Robert Burns was born in Alloway, South Ayrshire, Scotland, the son of William Burness (1721 - 1784) or Burns (Robert Burns originally spelled his surname Burness, but eventually dropped the 'ess'), a self-educated tenant farmer from Dunnottar, Kincardinshire, and Agnes Broun (1732 - 1820), the daughter of a tenant farmer from Kirkoswald, South Ayrshire.
Robert Burns was born into a farming family at Alloway in Ayrshire in 1759. He died in Dumfries at the early age of 37 . Burns is also referred to as the Ploughman Poet or "the Bard" in part because of his work with Song lyrics. He was not only a poet but a dedicated lyricist. Few people recognize his work collecting and preserving Scottish traditional songs today but he was keenly interested in preserving Scotland's rich musical heritage. It was in danger of being lost as it was an oral tradition for the most part. Burns today is still widely regarded as the national poet of Scotland, and is celebrated worldwide. He is the best-known of the poets who have written in the Scots language, although much of his writing is also in English and a 'light' Scots dialect, accessible to an audience beyond Scotland.
He is regarded as a pioneer of the Romantic movement and after his death became an important source of inspiration to the founders of both liberalism and socialism. A cultural icon in Scotland and among Scots who have relocated to other parts of the world. Celebration of his life and work became almost a national charismatic cult during the 19th and 20th centuries, and his influence has long been strong on Scottish literature.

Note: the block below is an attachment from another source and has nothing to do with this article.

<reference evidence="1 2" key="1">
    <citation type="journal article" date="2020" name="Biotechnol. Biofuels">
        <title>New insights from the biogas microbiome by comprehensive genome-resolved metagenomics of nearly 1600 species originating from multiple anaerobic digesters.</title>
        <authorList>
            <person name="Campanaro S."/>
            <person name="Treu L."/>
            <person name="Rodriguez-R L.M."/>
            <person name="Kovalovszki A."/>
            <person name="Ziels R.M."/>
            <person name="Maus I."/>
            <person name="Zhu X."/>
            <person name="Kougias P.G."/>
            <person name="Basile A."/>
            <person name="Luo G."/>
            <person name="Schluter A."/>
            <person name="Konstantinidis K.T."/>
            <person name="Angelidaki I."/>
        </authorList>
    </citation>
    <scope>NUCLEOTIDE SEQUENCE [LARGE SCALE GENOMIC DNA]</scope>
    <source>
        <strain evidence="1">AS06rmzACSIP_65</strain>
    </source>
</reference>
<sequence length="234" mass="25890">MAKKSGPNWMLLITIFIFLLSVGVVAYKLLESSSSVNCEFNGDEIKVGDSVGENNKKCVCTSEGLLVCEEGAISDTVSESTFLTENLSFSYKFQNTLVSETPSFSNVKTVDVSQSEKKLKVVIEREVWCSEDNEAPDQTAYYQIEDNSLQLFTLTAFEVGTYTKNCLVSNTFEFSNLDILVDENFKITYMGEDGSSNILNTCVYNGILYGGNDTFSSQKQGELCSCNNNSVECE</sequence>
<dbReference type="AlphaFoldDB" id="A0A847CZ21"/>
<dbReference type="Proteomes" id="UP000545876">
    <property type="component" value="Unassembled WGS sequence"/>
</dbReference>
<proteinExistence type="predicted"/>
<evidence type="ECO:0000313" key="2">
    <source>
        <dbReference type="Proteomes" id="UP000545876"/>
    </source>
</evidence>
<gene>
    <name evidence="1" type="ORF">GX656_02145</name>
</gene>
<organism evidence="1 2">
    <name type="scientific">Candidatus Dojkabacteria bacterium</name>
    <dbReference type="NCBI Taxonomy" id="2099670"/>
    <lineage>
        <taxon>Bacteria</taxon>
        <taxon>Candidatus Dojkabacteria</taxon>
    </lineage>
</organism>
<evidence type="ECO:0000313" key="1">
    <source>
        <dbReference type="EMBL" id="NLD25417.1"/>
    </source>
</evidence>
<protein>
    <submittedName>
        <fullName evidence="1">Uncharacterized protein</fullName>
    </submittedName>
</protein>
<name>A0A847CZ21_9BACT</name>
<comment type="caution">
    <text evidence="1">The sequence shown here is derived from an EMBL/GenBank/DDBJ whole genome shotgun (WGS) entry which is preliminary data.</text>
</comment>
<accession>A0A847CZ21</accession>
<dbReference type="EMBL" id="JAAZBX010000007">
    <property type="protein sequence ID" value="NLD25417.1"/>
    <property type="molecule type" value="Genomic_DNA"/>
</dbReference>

As well as making original compositions, Burns also collected folk songs from across Scotland, often revising or adapting them. His poem (and song) Auld Lang Syne is often sung at Hogmanay (New Year), and Scots Wha Hae served for a long time as an unofficial national anthem of the country. Other poems and songs of Burns that remain well-known across the world today, include A Red, Red Rose, A Man's A Man for A' That, To a Louse, To a Mouse, The Battle of Sherramuir, and Ae Fond Kiss.
Burns rests in St Michael's Kirkyard in Dumfries.
He is interred in this impressive Neoclassical Mausoleum.